Steelers rally for 24-22 win; Roethlisberger hurt
Steelers await medical report to determine cost of victory
SAN DIEGO -- The Steelers pulled out an electrifying victory last night that was dulled somewhat when quarterback Ben Roethlisberger left the game with a knee injury in the final 65 seconds.
Jeff Reed kicked a 40-yard field goal with six seconds left to lift the Steelers to a 24-22 victory.
Roethlisberger limped off the field with 1:05 to go after guiding the Steelers to within striking distance of the winning score. Preliminary indications were he had a hyperextended left knee. He will have an MRI today in Pittsburgh.
"I'll be all right," said Roethlisberger, as he pulled on a pair of bluejeans over the knee, which was not wrapped. "You know me, I'm tough."
He had just completed a 9-yard pass to Antwaan Randle El to the Chargers' 29 when defensive end Luis Castillo rolled into his knee.
Charlie Batch replaced Roethlisberger and handed off three consecutive times to Jerome Bettis, who gained 21 yards on seven carries on the winning drive. He got the ball to the 22 and Reed got the call for the attempt.
"He came through big for us," coach Bill Cowher said of Bettis, who led the Steelers with 54 yards on 17 carries and scored a touchdown in his first action of the season.
Cowher told his team yesterday morning to expect "a battle of wills," and the game and atmosphere inside Qualcomm Stadium was all of that.
Chargers fans waved white towels, thousands of Steelers fans twirled their gold Terrible Towels and four black Navy helicopters from the city where Top Gun was filmed buzzed over the largest crowd in San Diego football history.
The electricity pulsated throughout the first Monday night game in nine years in San Diego, and the teams on the field responded in kind.
"That was a classic football game," Cowher said. "I think we were just fortunate enough that we had the ball last."
The Steelers raised their record to 3-1 and made amends after losing their previous game to the Patriots on a last-second field goal. The Chargers fell to 2-3 before their largest crowd ever, 68,537.
Roethlisberger ran for one touchdown on a 7-yard draw play and threw for another of 16 yards to rookie tight end Heath Miller. Bettis, playing in his first game after returning from a preseason calf injury, scored from the 1. The Chargers scored on Drew Brees' 11-yard touchdown pass to tight end Antonio Gates, LaDainian Tomlinson's 2-yard run and Nate Kaeding field goals of 34, 32 and 41 yards.
Roethlisberger completed 17 of 26 passes for 225 yards and remained without an interception for the season.
He did lose one fumble that appeared to be an incomplete pass. In the first quarter, San Diego linebacker Shawne Merriman came from his left outside and hit Roethlisberger as he was throwing. The Chargers recovered the loose ball, and the officials ruled it was a fumble. Replays seemed to show Roethlisberger's arm coming forward but Steelers coach Bill Cowher didn't challenge the call.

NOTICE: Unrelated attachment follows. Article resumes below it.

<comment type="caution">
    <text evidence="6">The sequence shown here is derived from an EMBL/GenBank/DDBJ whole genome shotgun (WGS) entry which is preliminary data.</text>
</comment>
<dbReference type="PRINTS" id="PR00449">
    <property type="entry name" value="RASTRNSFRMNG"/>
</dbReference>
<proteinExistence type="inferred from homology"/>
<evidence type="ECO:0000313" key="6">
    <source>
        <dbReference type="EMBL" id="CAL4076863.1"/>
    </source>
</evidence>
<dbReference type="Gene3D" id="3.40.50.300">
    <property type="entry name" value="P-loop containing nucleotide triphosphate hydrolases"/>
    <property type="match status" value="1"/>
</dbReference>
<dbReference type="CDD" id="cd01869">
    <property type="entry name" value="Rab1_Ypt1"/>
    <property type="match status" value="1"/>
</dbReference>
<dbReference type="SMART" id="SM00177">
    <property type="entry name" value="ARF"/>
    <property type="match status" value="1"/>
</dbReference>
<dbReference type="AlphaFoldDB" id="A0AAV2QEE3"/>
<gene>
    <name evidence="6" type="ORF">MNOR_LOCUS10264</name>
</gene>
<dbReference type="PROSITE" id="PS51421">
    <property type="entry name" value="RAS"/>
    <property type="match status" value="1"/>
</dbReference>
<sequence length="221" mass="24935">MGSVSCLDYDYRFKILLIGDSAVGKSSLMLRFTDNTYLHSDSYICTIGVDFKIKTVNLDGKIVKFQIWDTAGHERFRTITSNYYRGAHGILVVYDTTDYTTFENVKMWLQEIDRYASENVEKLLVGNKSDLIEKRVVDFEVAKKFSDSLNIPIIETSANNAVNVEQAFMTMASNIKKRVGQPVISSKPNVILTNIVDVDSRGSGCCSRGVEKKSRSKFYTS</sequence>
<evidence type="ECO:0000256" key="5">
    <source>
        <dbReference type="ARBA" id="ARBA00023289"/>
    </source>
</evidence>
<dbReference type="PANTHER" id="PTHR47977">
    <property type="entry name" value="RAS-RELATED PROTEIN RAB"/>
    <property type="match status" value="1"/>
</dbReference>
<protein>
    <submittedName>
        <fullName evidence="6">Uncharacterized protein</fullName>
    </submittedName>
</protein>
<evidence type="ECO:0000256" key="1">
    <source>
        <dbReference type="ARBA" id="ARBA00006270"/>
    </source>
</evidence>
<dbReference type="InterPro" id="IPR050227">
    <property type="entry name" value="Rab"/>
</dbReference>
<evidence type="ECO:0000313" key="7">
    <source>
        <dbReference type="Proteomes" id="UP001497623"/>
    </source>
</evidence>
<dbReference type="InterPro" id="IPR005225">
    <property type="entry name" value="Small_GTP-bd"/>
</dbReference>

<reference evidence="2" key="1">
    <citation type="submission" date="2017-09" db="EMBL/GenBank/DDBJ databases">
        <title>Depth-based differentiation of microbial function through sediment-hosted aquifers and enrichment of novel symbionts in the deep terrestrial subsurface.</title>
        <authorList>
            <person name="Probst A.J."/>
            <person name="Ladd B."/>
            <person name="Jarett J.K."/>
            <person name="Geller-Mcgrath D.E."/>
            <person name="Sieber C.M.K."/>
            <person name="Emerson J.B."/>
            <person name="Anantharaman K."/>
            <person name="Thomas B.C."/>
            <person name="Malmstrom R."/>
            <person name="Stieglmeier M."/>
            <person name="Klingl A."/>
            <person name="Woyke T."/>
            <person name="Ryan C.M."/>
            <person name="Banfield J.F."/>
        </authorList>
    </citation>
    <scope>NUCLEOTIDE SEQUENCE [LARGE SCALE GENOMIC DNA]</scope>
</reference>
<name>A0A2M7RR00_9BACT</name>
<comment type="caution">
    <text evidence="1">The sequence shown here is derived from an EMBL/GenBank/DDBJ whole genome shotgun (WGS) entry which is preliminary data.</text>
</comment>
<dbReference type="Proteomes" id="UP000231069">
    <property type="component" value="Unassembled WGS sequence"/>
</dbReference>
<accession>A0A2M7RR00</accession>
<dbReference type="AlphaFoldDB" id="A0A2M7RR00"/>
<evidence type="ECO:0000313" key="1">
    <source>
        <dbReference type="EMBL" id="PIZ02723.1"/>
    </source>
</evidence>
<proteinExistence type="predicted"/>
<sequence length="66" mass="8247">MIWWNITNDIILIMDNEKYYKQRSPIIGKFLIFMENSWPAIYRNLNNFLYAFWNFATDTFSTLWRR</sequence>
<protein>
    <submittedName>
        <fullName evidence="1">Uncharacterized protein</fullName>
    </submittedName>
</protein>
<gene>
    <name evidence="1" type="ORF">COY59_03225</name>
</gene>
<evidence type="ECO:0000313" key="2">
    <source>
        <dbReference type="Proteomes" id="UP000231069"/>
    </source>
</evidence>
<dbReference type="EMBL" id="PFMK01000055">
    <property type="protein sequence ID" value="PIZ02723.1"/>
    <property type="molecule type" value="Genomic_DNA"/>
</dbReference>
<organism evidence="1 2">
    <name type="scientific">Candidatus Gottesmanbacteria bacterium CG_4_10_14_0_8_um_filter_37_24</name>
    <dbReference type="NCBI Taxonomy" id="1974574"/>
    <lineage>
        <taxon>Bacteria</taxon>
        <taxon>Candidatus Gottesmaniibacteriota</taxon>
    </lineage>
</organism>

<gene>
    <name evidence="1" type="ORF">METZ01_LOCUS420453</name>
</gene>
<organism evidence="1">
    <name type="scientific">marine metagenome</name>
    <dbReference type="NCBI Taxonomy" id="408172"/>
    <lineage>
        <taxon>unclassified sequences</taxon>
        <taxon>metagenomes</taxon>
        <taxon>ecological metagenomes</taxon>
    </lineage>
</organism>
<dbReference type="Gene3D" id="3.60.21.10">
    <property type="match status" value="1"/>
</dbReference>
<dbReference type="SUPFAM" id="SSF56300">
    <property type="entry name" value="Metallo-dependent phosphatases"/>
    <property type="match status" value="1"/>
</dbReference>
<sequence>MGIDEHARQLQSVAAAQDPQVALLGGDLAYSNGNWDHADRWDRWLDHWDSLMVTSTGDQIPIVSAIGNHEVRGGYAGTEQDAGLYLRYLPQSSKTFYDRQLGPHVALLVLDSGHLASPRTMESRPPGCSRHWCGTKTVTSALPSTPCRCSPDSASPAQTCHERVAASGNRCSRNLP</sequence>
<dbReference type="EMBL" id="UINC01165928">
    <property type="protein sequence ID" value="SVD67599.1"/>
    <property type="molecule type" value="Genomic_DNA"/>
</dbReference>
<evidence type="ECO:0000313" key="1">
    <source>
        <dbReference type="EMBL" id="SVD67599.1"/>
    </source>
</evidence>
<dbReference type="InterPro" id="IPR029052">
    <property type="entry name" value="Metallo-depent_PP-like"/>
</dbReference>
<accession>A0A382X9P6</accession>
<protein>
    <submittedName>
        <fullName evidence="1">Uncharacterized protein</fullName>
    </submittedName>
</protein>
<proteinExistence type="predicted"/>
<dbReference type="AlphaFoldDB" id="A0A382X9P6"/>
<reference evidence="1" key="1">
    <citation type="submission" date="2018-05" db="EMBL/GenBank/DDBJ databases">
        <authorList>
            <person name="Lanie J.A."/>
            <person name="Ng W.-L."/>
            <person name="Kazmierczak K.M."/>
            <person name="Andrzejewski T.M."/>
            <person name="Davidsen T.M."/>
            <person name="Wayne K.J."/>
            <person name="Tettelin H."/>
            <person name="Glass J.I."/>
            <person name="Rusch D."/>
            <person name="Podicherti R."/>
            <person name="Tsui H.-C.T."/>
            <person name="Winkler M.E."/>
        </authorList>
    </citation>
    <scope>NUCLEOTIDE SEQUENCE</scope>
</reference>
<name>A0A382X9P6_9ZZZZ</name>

Their next drive would be more eventful.
The Steelers moved from their 16 to the 36 on a pass interference call, then up stepped Hines Ward. He caught a 12-yard pass and three plays later scored on a 47-yard pass that was overturned by replay. Ward fell down after gaining 14 yards but the officials ruled he was not touched. Replay showed that cornerback Quentin Jammer got a piece of Ward's right foot with his left hand.
Roethlisberger came right back for a 21-yard pass to Randle El. Roethlisberger then set up in the shotgun formation on third down and ran a quarterback draw up the middle behind the blocks of Cedrick Wilson and Verron Haynes for a 7-yard gain and a 7-0 lead with 9:14 left in the first half.
The Chargers put together a drive of their own that linebacker James Harrison rudely ended with an interception and 25-yard return.
The Steelers made that pay off when they moved 41 yards on seven plays to score. Bettis dived off left guard from the 1 for the touchdown that put the Steelers in front, 14-0, with 1:37 left.
That's when the Steelers' kick coverage team had problems. Their troubles against the New England Patriots continued two weeks later when rookie Darren Sproles returned Reed's kick 48 yards to the Steelers' 47.
The Chargers picked up 36 yards in one hunk when Eric Parker caught a 23-yard pass and another 13 was tacked on when safety Chris Hope brought him down by the facemask. Gates then beat cornerback Ike Taylor on an 11-yard touchdown pass with 34 seconds left that cut the lead to 14-7.
Early in the third quarter, the special teams seemed to make amends when Chidi Iwuoma recovered a muffed punt return by Sproles, who had called for a fair catch, at the Chargers' 22. However, officials huddled for several minutes and ruled that Iwuoma did not give Sproles an unmolested chance to catch the ball. Cowher later concurred with their judgment.